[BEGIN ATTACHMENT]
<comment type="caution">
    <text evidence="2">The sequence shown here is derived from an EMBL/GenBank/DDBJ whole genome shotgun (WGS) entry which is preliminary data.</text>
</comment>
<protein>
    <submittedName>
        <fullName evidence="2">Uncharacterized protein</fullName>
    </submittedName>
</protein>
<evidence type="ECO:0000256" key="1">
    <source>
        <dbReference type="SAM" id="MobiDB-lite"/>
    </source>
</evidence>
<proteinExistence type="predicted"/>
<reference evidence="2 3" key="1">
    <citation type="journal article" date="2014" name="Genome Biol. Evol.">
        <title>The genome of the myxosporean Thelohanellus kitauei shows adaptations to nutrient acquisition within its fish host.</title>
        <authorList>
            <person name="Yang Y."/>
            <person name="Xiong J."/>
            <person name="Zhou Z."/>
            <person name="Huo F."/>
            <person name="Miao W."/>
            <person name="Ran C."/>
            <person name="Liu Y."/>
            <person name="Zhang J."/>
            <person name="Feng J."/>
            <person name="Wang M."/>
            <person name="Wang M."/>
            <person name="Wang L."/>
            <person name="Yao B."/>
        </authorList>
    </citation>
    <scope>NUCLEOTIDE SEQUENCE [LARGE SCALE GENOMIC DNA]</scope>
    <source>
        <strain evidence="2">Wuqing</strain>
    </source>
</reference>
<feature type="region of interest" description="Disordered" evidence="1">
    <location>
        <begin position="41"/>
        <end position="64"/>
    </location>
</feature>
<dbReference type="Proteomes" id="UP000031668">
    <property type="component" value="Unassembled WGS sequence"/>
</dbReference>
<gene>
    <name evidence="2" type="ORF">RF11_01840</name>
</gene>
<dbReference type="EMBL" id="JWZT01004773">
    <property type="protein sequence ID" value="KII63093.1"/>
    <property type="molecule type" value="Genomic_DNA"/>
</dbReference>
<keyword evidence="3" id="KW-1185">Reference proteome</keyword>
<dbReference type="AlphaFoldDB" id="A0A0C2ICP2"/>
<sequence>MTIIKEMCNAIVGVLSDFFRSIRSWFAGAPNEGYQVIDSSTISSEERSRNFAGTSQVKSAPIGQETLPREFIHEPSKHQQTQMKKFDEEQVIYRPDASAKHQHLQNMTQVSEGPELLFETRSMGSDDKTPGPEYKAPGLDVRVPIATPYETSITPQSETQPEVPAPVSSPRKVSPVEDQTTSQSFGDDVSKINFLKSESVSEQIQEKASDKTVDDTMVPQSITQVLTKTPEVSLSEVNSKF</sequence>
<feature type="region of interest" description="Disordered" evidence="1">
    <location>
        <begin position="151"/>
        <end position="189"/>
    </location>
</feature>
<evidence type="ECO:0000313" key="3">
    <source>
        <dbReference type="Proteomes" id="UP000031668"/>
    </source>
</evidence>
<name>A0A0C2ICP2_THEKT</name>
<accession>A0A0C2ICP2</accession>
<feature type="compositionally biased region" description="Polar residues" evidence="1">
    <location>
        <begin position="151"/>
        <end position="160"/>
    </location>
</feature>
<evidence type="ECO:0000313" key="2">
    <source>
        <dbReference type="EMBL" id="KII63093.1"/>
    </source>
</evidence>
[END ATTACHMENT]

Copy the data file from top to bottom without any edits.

<comment type="caution">
    <text evidence="2">The sequence shown here is derived from an EMBL/GenBank/DDBJ whole genome shotgun (WGS) entry which is preliminary data.</text>
</comment>
<protein>
    <submittedName>
        <fullName evidence="2">Uncharacterized protein</fullName>
    </submittedName>
</protein>
<evidence type="ECO:0000256" key="1">
    <source>
        <dbReference type="SAM" id="MobiDB-lite"/>
    </source>
</evidence>
<proteinExistence type="predicted"/>
<reference evidence="2 3" key="1">
    <citation type="journal article" date="2014" name="Genome Biol. Evol.">
        <title>The genome of the myxosporean Thelohanellus kitauei shows adaptations to nutrient acquisition within its fish host.</title>
        <authorList>
            <person name="Yang Y."/>
            <person name="Xiong J."/>
            <person name="Zhou Z."/>
            <person name="Huo F."/>
            <person name="Miao W."/>
            <person name="Ran C."/>
            <person name="Liu Y."/>
            <person name="Zhang J."/>
            <person name="Feng J."/>
            <person name="Wang M."/>
            <person name="Wang M."/>
            <person name="Wang L."/>
            <person name="Yao B."/>
        </authorList>
    </citation>
    <scope>NUCLEOTIDE SEQUENCE [LARGE SCALE GENOMIC DNA]</scope>
    <source>
        <strain evidence="2">Wuqing</strain>
    </source>
</reference>
<feature type="region of interest" description="Disordered" evidence="1">
    <location>
        <begin position="41"/>
        <end position="64"/>
    </location>
</feature>
<dbReference type="Proteomes" id="UP000031668">
    <property type="component" value="Unassembled WGS sequence"/>
</dbReference>
<gene>
    <name evidence="2" type="ORF">RF11_01840</name>
</gene>
<dbReference type="EMBL" id="JWZT01004773">
    <property type="protein sequence ID" value="KII63093.1"/>
    <property type="molecule type" value="Genomic_DNA"/>
</dbReference>
<keyword evidence="3" id="KW-1185">Reference proteome</keyword>
<dbReference type="AlphaFoldDB" id="A0A0C2ICP2"/>
<sequence>MTIIKEMCNAIVGVLSDFFRSIRSWFAGAPNEGYQVIDSSTISSEERSRNFAGTSQVKSAPIGQETLPREFIHEPSKHQQTQMKKFDEEQVIYRPDASAKHQHLQNMTQVSEGPELLFETRSMGSDDKTPGPEYKAPGLDVRVPIATPYETSITPQSETQPEVPAPVSSPRKVSPVEDQTTSQSFGDDVSKINFLKSESVSEQIQEKASDKTVDDTMVPQSITQVLTKTPEVSLSEVNSKF</sequence>
<feature type="region of interest" description="Disordered" evidence="1">
    <location>
        <begin position="151"/>
        <end position="189"/>
    </location>
</feature>
<evidence type="ECO:0000313" key="3">
    <source>
        <dbReference type="Proteomes" id="UP000031668"/>
    </source>
</evidence>
<name>A0A0C2ICP2_THEKT</name>
<accession>A0A0C2ICP2</accession>
<feature type="compositionally biased region" description="Polar residues" evidence="1">
    <location>
        <begin position="151"/>
        <end position="160"/>
    </location>
</feature>
<evidence type="ECO:0000313" key="2">
    <source>
        <dbReference type="EMBL" id="KII63093.1"/>
    </source>
</evidence>